‘Oh come on, she’s 10,000 years old’
The 1995 Mortal Kombat movie is great. Straight up. While I won’t deny that some of its CGI effects have aged somewhat hideously, and the film ducks the brand’s trademark violence in order to bag that all important PG-13 rating, Paul W.S. Anderson’s adaptation of NetherRealm’s flagship fighting series is a fun riot, and deserving of its long-standing reputation among many as the best video game movie to date.
This accolade is in part due to the film’s great sets, faithful costumes and fantastic use of light and colour, creating a rich atmosphere akin to that of ’90s comic book movies such as Batman Forever and Dick Tracy. The film featured cutting edge animatronics, a sly sense of humour, and notable charisma, with some memorable performances put in by Cary Hiroyuki-Tagawa, Talisa Soto, Trevor Goddard and, of course, Christopher Lambert – as the most no-fucks-given Raiden ever.
The Hollywood Reporter’s Patrick Shanley recently sat down with two of the movie’s leads: Robin Shou, who donned the abs and Timotei’d hair of Shaolin monk Liu Kang, and Linden Ashby, who gave a wonderful performance as Hollywood asshole Johnny Cage. While facing off in a few friendly rounds of MK, Shanley spoke to Shou and Ashby about their memories of the movie, and some of the brutalities of its hand-to-hand setpieces.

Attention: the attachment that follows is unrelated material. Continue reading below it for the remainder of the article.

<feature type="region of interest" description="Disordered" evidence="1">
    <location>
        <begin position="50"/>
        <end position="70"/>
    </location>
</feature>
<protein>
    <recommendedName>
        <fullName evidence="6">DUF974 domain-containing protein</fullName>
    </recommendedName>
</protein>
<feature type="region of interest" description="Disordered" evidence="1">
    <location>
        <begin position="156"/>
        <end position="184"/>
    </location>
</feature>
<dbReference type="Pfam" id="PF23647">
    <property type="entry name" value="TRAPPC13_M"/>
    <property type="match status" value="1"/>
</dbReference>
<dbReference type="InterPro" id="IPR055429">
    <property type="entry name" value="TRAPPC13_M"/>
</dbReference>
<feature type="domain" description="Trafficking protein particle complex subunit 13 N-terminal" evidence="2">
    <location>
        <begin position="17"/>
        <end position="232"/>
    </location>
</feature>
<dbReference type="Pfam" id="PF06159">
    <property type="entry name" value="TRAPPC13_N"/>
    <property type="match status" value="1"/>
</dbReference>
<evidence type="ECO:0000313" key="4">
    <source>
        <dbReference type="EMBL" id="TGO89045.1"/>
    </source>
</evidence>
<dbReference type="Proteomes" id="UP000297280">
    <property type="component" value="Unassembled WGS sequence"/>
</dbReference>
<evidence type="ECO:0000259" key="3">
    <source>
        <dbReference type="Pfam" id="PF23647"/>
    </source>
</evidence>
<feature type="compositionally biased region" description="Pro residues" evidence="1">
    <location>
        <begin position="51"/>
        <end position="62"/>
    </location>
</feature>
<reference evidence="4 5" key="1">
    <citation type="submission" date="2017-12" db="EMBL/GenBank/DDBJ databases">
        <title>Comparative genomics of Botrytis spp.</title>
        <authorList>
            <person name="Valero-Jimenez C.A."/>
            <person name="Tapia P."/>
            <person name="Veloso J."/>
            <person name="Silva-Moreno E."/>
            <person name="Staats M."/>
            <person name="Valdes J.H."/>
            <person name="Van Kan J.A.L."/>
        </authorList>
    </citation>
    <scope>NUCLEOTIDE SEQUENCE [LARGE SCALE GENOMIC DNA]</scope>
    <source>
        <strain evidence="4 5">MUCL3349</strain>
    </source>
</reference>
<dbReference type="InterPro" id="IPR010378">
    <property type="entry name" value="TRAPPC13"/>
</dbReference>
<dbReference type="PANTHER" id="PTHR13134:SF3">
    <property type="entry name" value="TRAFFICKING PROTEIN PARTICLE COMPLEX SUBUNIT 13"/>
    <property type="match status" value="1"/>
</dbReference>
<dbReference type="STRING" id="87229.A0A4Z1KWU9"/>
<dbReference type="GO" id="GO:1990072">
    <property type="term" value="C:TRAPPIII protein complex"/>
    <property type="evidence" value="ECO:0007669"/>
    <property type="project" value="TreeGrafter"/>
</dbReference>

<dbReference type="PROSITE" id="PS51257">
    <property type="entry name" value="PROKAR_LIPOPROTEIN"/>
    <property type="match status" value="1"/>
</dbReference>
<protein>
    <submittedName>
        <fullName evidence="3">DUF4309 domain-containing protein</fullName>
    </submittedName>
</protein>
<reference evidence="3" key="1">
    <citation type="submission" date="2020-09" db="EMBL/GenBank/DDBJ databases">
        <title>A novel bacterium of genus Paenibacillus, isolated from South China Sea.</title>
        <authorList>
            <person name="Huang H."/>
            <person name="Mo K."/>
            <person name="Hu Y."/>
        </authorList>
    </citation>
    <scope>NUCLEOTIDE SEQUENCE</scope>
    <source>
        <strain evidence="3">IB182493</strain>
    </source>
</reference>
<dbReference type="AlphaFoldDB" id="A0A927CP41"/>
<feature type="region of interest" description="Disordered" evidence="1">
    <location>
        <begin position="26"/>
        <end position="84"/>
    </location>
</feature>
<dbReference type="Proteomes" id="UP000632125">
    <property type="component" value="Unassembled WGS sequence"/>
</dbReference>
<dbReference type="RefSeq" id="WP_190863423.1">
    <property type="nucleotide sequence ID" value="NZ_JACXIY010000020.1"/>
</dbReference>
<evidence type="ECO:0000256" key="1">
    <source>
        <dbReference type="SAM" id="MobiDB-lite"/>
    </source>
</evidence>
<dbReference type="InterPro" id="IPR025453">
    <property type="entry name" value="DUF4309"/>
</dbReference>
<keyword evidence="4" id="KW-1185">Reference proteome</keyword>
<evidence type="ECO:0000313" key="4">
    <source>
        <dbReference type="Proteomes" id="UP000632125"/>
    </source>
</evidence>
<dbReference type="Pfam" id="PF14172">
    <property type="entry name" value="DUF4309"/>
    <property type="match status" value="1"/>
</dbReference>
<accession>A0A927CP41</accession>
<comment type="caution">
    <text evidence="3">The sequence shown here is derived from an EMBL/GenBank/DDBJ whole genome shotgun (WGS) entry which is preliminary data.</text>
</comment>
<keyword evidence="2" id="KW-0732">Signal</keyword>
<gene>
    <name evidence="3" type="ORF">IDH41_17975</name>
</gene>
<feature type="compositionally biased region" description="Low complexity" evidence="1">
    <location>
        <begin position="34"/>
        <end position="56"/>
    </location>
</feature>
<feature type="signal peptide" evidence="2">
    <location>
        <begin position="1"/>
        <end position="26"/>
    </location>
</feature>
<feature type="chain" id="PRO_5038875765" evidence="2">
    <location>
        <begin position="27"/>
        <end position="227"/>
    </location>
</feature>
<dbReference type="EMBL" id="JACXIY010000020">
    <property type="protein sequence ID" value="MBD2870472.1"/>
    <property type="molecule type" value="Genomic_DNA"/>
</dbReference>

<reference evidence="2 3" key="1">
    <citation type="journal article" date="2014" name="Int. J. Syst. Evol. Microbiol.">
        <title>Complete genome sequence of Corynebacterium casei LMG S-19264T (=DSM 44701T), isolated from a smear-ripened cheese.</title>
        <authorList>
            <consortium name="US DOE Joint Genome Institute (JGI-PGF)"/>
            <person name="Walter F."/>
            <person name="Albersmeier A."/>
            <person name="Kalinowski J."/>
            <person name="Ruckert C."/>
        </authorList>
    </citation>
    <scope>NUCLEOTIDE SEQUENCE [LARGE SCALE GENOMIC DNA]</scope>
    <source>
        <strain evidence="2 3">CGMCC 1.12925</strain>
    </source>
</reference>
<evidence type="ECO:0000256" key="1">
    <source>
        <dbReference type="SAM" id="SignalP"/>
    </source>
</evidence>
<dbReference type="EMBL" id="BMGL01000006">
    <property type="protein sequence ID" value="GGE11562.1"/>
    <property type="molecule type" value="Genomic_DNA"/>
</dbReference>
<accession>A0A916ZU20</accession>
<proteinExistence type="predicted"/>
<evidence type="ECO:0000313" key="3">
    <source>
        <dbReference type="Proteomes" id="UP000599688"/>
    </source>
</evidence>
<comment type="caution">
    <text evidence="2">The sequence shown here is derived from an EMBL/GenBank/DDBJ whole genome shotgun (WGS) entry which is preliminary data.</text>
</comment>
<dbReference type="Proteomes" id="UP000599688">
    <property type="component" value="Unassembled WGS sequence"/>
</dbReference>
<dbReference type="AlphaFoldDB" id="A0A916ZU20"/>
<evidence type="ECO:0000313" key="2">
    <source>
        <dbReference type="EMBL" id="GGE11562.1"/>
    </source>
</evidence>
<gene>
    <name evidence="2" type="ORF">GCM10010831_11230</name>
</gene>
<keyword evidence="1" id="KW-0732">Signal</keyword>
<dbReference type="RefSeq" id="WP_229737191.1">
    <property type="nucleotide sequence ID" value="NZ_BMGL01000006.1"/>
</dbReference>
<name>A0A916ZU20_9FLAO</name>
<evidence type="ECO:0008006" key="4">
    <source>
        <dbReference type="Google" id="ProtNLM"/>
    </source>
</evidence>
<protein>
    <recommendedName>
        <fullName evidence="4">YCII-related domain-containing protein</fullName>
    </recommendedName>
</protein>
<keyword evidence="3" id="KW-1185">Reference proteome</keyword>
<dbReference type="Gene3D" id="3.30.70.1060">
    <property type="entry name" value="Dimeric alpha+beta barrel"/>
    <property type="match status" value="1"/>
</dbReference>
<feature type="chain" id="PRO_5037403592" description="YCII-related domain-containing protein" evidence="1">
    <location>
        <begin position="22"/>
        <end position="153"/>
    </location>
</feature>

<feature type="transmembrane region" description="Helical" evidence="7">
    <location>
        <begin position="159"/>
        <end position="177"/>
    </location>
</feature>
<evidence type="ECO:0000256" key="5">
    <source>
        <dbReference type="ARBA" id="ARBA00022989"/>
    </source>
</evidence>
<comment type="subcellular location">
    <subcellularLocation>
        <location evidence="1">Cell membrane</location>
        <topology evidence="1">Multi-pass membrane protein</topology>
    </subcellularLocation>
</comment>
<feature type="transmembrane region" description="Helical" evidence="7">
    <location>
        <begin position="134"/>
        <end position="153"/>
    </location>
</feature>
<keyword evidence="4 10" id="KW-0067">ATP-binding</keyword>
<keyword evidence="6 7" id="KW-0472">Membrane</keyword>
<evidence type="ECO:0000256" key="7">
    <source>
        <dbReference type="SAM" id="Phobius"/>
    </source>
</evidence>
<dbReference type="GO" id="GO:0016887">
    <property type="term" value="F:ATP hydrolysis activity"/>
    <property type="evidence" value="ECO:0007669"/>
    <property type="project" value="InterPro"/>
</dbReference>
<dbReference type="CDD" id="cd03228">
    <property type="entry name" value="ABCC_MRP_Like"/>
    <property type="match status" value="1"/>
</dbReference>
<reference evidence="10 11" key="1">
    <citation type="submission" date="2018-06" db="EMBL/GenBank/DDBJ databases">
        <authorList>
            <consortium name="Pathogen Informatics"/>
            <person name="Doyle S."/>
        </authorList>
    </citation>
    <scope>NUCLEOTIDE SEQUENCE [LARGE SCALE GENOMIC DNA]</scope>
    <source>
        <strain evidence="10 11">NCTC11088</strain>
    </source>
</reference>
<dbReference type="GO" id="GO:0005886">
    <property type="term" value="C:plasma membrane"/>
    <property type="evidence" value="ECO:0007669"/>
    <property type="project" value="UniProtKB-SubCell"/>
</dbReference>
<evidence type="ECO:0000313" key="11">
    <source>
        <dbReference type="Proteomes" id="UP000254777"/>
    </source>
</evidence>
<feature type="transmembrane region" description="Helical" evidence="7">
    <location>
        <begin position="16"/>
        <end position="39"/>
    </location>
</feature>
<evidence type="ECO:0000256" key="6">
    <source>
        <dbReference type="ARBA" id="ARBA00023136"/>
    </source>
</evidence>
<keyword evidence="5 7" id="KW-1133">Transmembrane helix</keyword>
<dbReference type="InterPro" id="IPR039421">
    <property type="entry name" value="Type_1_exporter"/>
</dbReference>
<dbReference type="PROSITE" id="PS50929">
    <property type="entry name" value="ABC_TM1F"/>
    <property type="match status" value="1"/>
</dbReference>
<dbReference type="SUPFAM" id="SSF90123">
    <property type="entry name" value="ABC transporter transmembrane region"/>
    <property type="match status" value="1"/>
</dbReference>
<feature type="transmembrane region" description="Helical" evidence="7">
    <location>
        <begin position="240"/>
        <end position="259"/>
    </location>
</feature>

It must be said that both actors come across as eminently likable, as well as having a genuine reverence for the film and its legacy. Ashby has a natural self-deprecating arrogance here that makes me think he would’ve been great in the MCU, had that franchise kicked off a decade earlier (He does have a bit-part in Iron Man 3, oddly enough). It’s sometimes hard to explain quite how big a phenomenon Mortal Kombat was in its early years – especially in marketing – with fans frothing at the mouth to finally see the franchise adapted for the big screen.
Just this week, shooting began in Australia for the new Mortal Kombat movie. This R-rated flick has cast several martial arts experts, action stars and bright newcomers in the roles of classic kombatants including Kano, Raiden, Liu Kang, Jax, Mileena and, of course, Sub-Zero and Scorpion. The new film may have the benefit of latter-day technology and great modern martial arts movies (such as The Raid) to draw upon, but I’m also hoping it will also retain the heart and spirit that embodied its humble mid-’90s brethren.
Oh, and that theme tune… of course.
Mortal Kombat stars reunite to play the game 24 years later [The Hollywood Reporter]